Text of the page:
# Surface area of rotation about the y-axis

#### Petrus

##### Well-known member
Calculate the area of ​​the surface of rotation which occurs when the curve
rotate in y-axe.
I start with $$\displaystyle x=\sqrt{28y}$$ then $$\displaystyle f'(x)=\frac{14}{\sqrt{28y}}$$
so we got
$$\displaystyle 2\pi\int_0^{21}\sqrt{28y}\sqrt{1+(\frac{14}{\sqrt{28y}})}^2$$
then I rewrite as $$\displaystyle \int_0^2\sqrt{28y}\sqrt{1+\frac{196}{28y}}$$
$$\displaystyle \sqrt{28y}\sqrt{1+\frac{196}{28y}}<=>\sqrt{28y+196}$$
So I got $$\displaystyle 2\pi\int_0^{21}\sqrt{28y+196}$$ and if Integrate it I get
$$\displaystyle \frac{(28y+196)^{1.5}}{1.5*28}$$ Is this correct?

#### MarkFL

Staff member
You have the right idea, but you want to write things in terms of $x$.

$$\displaystyle S=2\pi\int_a^b x\sqrt{1+\left[f'(x) \right]^2}\,dx$$

You want the lower limit of integration to be the $x$-value that corresponds with $y=0$, and the upper limit to correspond with $y=21$.

If $$\displaystyle f(x)=\frac{x^2}{28}$$, then what is $f'(x)$?

edit: I see now that your approach is valid, and easier to integrate.

Your anti-derivative is correct (except don't forget the $2\pi$), so apply the FTOC to find the value of the definite integral.

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#### Petrus

##### Well-known member
You have the right idea, but you want to write things in terms of $x$.

$$\displaystyle S=2\pi\int_a^b x\sqrt{1+\left[f'(x) \right]^2}\,dx$$

You want the lower limit of integration to be the $x$-value that corresponds with $y=0$, and the upper limit to correspond with $y=21$.

If $$\displaystyle f(x)=\frac{x^2}{28}$$, then what is $f'(x)$?

edit: I see now that your approach is valid, and easier to integrate.
$$\displaystyle \frac{x^3}{84}$$

#### MarkFL

Staff member
$$\displaystyle \frac{x^3}{84}$$
You integrated, rather than differentiated, but disregard what I posted about that, your method is correct and easier to use.

#### Petrus

##### Well-known member
You integrated, rather than differentiated, but disregard what I posted about that, your method is correct and easier to use.
So the answer is $$\displaystyle 2\pi*\frac{(28*21+196)^{1.5}}{1.5*28}$$ I am correct?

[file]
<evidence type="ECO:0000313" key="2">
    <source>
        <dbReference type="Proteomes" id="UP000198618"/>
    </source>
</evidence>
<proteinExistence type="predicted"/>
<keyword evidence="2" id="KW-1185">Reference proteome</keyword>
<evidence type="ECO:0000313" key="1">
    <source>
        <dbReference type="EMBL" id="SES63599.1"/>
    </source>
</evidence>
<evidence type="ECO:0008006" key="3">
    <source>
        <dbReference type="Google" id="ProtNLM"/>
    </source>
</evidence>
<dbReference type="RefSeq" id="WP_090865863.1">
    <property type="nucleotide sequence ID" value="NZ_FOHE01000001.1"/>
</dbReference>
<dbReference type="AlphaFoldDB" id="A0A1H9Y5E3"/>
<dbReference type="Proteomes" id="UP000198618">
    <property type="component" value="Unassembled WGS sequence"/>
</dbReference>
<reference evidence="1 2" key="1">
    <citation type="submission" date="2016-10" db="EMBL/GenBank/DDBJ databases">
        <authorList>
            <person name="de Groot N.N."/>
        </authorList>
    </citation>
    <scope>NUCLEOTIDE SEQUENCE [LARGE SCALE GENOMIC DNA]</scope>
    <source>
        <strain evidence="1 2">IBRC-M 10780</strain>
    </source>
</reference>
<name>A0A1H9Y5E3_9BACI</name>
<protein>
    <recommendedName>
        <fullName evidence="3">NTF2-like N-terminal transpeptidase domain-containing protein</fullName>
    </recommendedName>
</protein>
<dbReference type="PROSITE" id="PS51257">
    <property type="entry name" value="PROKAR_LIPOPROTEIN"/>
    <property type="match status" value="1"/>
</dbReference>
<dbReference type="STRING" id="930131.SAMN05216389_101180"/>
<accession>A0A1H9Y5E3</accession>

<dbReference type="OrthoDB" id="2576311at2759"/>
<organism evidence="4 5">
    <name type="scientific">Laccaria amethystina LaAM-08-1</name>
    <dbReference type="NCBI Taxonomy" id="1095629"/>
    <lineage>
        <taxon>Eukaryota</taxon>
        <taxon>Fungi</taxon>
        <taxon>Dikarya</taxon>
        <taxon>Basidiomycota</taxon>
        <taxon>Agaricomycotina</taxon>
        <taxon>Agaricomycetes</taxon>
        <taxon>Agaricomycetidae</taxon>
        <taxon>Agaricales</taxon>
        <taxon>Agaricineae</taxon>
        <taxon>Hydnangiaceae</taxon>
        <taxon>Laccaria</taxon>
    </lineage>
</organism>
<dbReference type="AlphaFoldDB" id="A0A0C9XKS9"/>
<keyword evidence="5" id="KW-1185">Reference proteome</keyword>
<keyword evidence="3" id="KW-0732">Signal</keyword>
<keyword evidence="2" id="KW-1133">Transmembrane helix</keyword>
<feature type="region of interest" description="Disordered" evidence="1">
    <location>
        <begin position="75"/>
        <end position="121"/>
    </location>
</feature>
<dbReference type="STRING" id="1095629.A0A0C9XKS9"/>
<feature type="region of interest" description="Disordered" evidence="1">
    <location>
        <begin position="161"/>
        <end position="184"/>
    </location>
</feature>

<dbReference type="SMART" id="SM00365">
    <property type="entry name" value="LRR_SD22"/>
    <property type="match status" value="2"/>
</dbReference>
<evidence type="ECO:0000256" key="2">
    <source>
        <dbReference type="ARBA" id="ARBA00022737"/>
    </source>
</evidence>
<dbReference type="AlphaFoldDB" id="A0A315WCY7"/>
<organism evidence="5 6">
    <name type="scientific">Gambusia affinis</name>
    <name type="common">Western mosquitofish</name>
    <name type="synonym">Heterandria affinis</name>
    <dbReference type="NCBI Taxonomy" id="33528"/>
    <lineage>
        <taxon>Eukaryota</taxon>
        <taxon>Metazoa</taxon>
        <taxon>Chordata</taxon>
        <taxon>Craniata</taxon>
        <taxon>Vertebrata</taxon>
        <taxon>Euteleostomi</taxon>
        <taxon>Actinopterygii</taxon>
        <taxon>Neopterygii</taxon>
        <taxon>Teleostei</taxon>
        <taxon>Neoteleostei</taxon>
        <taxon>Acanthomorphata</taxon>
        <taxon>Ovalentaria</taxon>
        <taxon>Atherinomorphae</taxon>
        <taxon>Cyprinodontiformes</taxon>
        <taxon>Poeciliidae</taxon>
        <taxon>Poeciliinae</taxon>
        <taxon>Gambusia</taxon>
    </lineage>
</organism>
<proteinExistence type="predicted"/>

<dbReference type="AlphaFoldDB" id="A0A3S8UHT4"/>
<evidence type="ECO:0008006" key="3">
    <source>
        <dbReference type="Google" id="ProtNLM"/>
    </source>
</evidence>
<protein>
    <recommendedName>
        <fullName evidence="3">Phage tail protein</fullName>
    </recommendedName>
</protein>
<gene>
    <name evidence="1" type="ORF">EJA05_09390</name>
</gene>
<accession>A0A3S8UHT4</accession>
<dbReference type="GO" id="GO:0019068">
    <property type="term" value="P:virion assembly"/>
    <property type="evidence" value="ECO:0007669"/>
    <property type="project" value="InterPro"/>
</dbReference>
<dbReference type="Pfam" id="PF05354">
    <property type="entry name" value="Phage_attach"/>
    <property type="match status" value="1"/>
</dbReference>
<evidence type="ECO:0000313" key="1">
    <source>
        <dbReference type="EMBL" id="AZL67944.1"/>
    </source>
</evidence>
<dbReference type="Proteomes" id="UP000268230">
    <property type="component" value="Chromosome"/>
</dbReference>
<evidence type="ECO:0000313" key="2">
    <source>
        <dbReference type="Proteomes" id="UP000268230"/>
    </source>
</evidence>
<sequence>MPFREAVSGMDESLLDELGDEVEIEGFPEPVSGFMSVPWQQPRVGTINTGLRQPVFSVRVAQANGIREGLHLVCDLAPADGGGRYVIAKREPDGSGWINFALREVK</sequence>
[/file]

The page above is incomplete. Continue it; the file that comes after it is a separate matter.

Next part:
#### MarkFL

Staff member
No, you need to evaluate:

$$\displaystyle 2\pi\left[\frac{(28y+196)^{\frac{3}{2}}}{42} \right]_0^{21}=\frac{\pi}{21}\left((28\cdot21+196)^{\frac{3}{2}}-(28\cdot0+196)^{\frac{3}{2}} \right)=?$$

#### Petrus

##### Well-known member
No, you need to evaluate:

$$\displaystyle 2\pi\left[\frac{(28y+196)^{\frac{3}{2}}}{42} \right]_0^{21}=\frac{\pi}{21}\left((28\cdot21+196)^{\frac{3}{2}}-(28\cdot0+196)^{\frac{3}{2}} \right)=?$$
$$\displaystyle \frac{\pi}{21}((28*21+196)^{\frac{3}{2}}-196^{\frac{3}{2}})$$ I don't wanna use any calculator so that would be my answer.

#### MarkFL

Staff member
Without using a calculator, you could find:

$$\displaystyle 28\cdot21+196=4(3\cdot7^2+49)=16\cdot49=28^2$$

and so:

$$\displaystyle (28^2)^{\frac{3}{2}}=28^3$$

and then:

$$\displaystyle 28\cdot0+196=14^2$$

and then you have:

$$\displaystyle S=\frac{\pi}{21}(28^3-14^3)=\frac{14^3\pi}{21}(2^3-1)=\frac{14^3\pi}{3}=\frac{2744\pi}{3}$$

all easily done without a calculator.

#### Petrus

##### Well-known member
Without using a calculator, you could find:

$$\displaystyle 28\cdot21+196=4(3\cdot7^2+49)=16\cdot49=28^2$$

and so:

$$\displaystyle (28^2)^{\frac{3}{2}}=28^3$$

and then:

$$\displaystyle 28\cdot0+196=14^2$$

and then you have:

$$\displaystyle S=\frac{\pi}{21}(28^3-14^3)=\frac{14^3\pi}{21}(2^3-1)=\frac{14^3\pi}{3}=\frac{2744\pi}{3}$$

all easily done without a calculator.
hmm I get wrong with FTOC
If we subsitute $$\displaystyle u=28y+196$$ then we get$$\displaystyle \frac{\pi}{4}\int_{196}^{784}\sqrt{28y+196}$$

edit: I am confused with this change of 2pi. Some does subsitute and then change that 2pi and other does not. I have been serching over internet and don't understand that.

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#### MarkFL

Staff member
hmm I get wrong with FTOC
If we subsitute $$\displaystyle u=28y+196$$ then we get$$\displaystyle \frac{\pi}{4}\int_{196}^{784}\sqrt{28y+196}$$

edit: I am confused with this change of 2pi. Some does subsitute and then change that 2pi and other does not. I have been serching over internet and don't understand that.
Using the substitution you cite, $$\displaystyle u=28y+196$$, we get:

$$\displaystyle S=\frac{2\pi}{28}\int_{28\cdot0+196}^{28\cdot21+196}u^{\frac{1}{2}}\,du$$

$$\displaystyle S=\frac{\pi}{14}\int_{196}^{784}u^{\frac{1}{2}}\,du$$

$$\displaystyle S=\frac{\pi}{21}\left[u^{\frac{3}{2}} \right]_{196}^{784}=\frac{\pi}{21}(28^3-14^3)=\frac{2744\pi}{3}$$

#### Petrus

##### Well-known member
Using the substitution you cite, $$\displaystyle u=28y+196$$, we get:

$$\displaystyle S=\frac{2\pi}{28}\int_{28\cdot0+196}^{28\cdot21+196}u^{\frac{1}{2}}\,du$$

$$\displaystyle S=\frac{\pi}{14}\int_{196}^{784}u^{\frac{1}{2}}\,du$$

$$\displaystyle S=\frac{\pi}{21}\left[u^{\frac{3}{2}} \right]_{196}^{784}=\frac{\pi}{21}(28^3-14^3)=\frac{2744\pi}{3}$$
Thanks again Mark Now I understand! Thanks for the $$\displaystyle \LaTeX$$ code as well